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Saturday, July 31, 2021

Prepare for locusts invasion during long rains, UN warns

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Immature locust swarms have been reported in Nyandarua, Nakuru and Baringo counties as the dry spell continues to bite many parts of the country, Food and Agriculture Organisation (FAO) Locust Watch latest report reveals.

The report notes that the swarms are few and smaller in size because of the ongoing control operations and no breeding.

Onset of rain, however, would herald a period of increased breeding in many parts of the country as the swarms mature.

Accordingly, weather predictions indicate little showers by the end of this month although more rainfall is expected in April. With the tremendous damage caused by locust in the 2019/20 financial year, FAO has called on regional governments of Kenya, Ethiopia and Somalia to sustain the current survey and control operations and maintain vigilance in case there is any unusual rainfall.

Another recent survey conducted by the University of Nairobi shows that swarms have also been spotted in Wajir, Mandera and Samburu counties. Other counties have experienced crop losses and they include Laikipia, Embu, Meru, Machakos and Kitui.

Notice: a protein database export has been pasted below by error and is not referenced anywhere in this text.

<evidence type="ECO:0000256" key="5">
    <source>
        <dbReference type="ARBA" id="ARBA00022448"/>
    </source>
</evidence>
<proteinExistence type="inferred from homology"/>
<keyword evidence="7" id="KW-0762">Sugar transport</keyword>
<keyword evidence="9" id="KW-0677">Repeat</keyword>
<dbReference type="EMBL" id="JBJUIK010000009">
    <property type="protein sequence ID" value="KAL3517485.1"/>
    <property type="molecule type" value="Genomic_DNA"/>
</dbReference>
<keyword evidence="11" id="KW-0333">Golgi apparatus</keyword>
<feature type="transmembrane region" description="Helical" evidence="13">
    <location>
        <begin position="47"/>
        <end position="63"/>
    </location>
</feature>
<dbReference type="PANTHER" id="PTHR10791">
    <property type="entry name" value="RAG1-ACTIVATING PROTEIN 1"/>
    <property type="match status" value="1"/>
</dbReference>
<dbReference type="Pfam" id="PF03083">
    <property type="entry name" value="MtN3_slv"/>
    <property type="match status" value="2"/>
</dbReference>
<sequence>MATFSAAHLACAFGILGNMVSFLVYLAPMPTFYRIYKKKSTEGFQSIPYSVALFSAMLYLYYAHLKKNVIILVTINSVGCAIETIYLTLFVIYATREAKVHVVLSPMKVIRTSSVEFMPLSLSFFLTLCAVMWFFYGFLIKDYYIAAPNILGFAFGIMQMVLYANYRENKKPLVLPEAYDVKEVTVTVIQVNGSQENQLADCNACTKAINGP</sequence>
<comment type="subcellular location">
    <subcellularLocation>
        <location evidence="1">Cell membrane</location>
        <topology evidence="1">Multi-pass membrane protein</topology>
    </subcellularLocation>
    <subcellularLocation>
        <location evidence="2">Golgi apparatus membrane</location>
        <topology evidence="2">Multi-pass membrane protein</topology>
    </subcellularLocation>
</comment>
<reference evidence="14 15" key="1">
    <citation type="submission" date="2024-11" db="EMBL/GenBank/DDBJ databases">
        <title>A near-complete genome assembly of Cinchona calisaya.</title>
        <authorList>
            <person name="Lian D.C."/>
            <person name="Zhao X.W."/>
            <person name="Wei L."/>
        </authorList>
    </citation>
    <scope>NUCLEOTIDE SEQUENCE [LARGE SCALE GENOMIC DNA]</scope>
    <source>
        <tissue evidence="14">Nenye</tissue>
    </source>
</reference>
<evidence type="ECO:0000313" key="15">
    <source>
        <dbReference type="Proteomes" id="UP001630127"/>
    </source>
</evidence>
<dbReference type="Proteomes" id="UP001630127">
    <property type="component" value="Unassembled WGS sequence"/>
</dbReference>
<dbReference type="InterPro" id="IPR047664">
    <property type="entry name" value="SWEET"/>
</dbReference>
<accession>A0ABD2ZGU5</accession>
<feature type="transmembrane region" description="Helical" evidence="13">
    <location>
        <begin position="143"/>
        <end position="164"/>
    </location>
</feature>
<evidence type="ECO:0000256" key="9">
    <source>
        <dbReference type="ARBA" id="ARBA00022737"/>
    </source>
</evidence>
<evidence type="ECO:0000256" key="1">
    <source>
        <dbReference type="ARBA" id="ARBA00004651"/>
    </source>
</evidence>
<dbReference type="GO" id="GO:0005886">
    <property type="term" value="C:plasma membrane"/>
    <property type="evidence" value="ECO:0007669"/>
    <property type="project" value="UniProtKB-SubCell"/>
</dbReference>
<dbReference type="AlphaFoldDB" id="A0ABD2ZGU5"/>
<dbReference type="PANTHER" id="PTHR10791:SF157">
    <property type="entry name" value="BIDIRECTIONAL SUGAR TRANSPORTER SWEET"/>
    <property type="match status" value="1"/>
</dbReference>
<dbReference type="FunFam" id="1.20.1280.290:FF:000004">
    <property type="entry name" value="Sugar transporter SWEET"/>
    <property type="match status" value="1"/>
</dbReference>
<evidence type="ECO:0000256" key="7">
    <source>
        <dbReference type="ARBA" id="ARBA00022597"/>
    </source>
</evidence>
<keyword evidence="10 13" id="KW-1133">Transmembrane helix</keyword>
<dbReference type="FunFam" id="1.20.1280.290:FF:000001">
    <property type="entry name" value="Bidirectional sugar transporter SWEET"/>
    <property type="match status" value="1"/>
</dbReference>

“Generally, the situation is under control save for the few swarmlets in sensitive areas. Control operation is at the tail end and the team project to achieve a record of more than 95 per cent kill in under three months of operation”, said George Ongamo, an entomologist at the University of Nairobi.

Ongamo, however, warns that onset of rains may complicate the management plan as this may enhance maturation of the swarms.

FAO has been coordinating efforts to control the locusts that have in the 2019/20 period attacked large swathes of land from northern India, Middle East, Horn of Africa and even West Africa.

With international support coordinated by FAO, more than1.1 million hectares of land in Kenya and other 9 countries have been surveyed and treated for locust infestation since the beginning of the year. Overall, the possible loss of 2.3 million tonnes of cereal-enough to feed more than 15 million people annually was prevented.

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